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Product Management

Three Models for Learning to Think and Act Fast as a Product Manager


Aug 11
By Aero Wong

In the battlefield, Navy SEALs use the OODA loop to power their decisions. It helps them process and respond to information coming at them very quickly. It is used when rapid, on the fly planning and decision-making is necessary.

OODA is a mental model that enables Navy SEALs to act fast by thinking fast.

In a lot of ways, Product Managers are no different from SEALs. We need to think on our feet and act fast, not only to survive, but to thrive in the war of delivering value to customers with limited resources and encroaching competitors.

In this post, we’re going to gear up with proven mental models in product management so we can learn to think and act faster.

What is a Mental Model?

What is a Mental Model

A mental model is an explanation of how something works. A framework you can visualize in your mind. Finance blogger and self-appointed behaviorist Shane Parrish offers a great explanation of mental models in this video.

In the rapidly evolving discipline of product management, a few great leaders have developed mental models we can use to better understand what is product management.

No single model is perfect, but starting with one can help our minds better process the dynamics of our day-to-day.

Let’s look at a few together.

Martin Eriksson and the Higher Reality

Martin is acknowledged as one of the industry’s leading product management professionals with 20+ years of experience. He is the Founder of ProductTank, the world's largest product management community with meetups in 110+ cities around the world, and the Co-Founder and Chairman of Mind the Product, the world's largest product management conference with annual events in London and San Francisco.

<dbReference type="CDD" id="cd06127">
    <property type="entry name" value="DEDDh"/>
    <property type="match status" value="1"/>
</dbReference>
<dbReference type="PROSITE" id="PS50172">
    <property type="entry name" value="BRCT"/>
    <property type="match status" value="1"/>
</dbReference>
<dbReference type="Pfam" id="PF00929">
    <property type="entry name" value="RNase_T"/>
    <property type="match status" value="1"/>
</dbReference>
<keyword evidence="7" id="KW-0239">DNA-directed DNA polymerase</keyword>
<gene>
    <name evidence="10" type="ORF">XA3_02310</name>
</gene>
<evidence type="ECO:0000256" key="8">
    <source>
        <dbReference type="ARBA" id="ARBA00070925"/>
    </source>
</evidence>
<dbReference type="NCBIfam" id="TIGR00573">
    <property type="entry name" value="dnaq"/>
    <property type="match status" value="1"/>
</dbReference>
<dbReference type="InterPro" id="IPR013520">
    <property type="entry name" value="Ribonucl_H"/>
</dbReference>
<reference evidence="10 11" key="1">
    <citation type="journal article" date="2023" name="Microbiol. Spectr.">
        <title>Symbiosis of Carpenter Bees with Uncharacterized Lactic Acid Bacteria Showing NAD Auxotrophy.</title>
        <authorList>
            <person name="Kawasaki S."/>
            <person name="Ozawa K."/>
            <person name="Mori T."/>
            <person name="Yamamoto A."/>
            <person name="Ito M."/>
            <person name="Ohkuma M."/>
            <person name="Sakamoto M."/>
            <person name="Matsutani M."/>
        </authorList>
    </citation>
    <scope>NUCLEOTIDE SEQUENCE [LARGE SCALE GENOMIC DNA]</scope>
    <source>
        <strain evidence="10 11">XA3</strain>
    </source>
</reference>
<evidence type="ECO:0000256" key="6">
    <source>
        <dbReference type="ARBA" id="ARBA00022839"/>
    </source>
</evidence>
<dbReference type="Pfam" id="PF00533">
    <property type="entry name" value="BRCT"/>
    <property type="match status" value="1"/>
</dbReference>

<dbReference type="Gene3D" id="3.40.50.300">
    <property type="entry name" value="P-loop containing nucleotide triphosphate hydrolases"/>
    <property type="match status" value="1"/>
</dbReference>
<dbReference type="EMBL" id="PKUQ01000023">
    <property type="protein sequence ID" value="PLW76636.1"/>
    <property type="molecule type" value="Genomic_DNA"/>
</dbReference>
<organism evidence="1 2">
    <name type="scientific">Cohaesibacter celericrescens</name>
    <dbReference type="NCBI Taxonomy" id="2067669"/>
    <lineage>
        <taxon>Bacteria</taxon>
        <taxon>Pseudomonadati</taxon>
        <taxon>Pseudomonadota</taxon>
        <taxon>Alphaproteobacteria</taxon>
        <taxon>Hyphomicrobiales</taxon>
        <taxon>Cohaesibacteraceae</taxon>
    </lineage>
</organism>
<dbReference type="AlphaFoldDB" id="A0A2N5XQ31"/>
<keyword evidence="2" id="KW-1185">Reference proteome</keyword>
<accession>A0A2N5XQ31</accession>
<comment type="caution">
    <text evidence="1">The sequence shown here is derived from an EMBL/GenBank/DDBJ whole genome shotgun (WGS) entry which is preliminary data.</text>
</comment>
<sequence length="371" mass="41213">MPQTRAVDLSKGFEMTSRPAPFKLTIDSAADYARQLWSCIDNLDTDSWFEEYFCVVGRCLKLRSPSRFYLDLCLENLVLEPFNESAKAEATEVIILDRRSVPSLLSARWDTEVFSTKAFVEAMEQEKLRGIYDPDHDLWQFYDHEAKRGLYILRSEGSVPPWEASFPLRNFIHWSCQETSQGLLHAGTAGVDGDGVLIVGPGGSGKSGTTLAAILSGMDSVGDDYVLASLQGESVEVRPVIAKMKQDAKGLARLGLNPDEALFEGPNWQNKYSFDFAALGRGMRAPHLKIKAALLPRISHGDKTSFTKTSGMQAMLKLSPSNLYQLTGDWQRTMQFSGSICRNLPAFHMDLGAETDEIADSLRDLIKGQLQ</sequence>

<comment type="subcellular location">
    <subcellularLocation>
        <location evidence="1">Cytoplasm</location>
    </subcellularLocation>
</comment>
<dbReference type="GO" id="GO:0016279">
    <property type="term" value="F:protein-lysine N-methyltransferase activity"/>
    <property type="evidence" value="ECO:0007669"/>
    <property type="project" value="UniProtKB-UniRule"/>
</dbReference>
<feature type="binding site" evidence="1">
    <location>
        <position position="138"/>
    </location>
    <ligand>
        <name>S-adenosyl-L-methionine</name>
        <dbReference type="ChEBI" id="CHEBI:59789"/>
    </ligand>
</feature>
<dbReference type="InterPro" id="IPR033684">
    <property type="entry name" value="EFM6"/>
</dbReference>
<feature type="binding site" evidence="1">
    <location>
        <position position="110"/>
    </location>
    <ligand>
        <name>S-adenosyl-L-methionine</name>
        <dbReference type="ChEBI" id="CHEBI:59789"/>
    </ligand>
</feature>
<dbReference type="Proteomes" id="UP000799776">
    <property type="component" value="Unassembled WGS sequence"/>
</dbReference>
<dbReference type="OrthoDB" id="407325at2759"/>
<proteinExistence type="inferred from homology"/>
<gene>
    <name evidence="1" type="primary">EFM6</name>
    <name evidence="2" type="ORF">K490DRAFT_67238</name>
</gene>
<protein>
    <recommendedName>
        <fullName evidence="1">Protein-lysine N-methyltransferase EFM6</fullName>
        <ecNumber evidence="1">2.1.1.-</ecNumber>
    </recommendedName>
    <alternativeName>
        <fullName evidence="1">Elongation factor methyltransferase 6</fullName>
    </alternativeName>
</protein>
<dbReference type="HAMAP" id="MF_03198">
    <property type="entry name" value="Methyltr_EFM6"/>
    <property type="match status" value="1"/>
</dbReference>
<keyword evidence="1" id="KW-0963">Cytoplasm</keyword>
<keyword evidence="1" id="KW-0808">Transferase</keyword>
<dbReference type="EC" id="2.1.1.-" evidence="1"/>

In his article, “What, exactly, is a Product Manager?” Eriksson suggests that product management is the intersection between the functions of business, technology and user experience. He writes, “A good product manager must be experienced in at least one, passionate about all three, and conversant with practitioners in all.”

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Wearing many hats (or being a jack of all trades) is a prevailing understanding among product managers today, but a flawed one because it keeps us hopping around from one tactical assignment or “role” to the next, or - to quote Ray Dalio - “living in a lower reality.”

Eriksson helped me to recognize how much of my time I was spending in the weeds and to elevate my perspective in order to see all around me.

In Martin’s model, the product manager is in the middle of everything.

Daniel Zarcarias and the Zoom Out Perspective

Daniel is a Product Manager with a decade of experience building software as a consultant. He is now the Product Management Consultant of Substantive, where he helps teams define a product vision, strategy, roadmap and product management process that follows best practices.